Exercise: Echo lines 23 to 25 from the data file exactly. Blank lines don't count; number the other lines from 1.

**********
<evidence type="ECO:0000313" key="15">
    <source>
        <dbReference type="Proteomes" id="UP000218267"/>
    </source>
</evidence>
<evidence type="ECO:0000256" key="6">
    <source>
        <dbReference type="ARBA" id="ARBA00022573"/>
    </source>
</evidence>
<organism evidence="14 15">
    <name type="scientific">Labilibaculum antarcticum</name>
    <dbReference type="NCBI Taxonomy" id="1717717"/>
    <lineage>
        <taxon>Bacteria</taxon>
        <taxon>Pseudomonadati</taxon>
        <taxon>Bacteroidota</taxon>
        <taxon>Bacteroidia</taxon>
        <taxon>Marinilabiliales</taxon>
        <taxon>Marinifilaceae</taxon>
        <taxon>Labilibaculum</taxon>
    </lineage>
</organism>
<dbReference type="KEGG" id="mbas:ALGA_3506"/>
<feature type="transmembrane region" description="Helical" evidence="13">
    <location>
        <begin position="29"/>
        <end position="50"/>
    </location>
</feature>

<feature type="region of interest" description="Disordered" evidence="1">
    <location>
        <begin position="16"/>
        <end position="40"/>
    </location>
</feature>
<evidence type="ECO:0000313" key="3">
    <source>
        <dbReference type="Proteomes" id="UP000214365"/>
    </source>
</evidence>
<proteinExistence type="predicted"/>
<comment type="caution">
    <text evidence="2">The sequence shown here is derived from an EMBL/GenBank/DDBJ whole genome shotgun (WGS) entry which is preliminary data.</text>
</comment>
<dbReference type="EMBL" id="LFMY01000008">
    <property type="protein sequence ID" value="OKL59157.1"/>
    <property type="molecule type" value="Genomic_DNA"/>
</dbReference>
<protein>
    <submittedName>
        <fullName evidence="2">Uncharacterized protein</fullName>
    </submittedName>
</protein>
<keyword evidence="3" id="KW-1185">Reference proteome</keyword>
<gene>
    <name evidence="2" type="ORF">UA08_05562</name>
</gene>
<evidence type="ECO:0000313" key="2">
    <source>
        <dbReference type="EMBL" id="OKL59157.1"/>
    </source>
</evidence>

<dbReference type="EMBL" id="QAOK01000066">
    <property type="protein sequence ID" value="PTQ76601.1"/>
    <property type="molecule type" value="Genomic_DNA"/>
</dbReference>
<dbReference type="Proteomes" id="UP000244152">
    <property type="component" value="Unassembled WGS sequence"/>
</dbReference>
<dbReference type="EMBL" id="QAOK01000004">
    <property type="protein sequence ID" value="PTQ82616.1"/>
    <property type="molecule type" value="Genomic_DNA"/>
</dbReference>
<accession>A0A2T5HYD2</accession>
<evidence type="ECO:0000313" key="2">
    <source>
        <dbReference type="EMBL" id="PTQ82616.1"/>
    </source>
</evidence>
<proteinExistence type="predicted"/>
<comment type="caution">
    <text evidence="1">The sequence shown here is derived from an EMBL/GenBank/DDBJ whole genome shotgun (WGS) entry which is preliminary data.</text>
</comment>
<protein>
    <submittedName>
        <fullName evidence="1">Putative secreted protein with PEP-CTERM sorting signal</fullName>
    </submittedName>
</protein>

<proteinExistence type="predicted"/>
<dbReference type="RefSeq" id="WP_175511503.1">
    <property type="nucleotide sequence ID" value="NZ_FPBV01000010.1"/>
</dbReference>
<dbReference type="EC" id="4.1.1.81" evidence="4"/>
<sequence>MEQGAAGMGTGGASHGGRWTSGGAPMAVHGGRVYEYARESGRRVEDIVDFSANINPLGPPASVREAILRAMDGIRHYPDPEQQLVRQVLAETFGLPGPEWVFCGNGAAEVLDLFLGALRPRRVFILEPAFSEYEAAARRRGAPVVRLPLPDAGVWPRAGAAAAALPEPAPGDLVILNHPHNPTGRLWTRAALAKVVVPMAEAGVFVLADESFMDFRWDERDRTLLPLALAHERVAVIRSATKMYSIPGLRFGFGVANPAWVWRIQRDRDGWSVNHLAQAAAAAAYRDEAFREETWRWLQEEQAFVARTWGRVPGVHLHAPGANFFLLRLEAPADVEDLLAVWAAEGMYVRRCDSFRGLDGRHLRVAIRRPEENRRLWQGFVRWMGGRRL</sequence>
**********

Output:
</organism>
<dbReference type="KEGG" id="mbas:ALGA_3506"/>
<feature type="transmembrane region" description="Helical" evidence="13">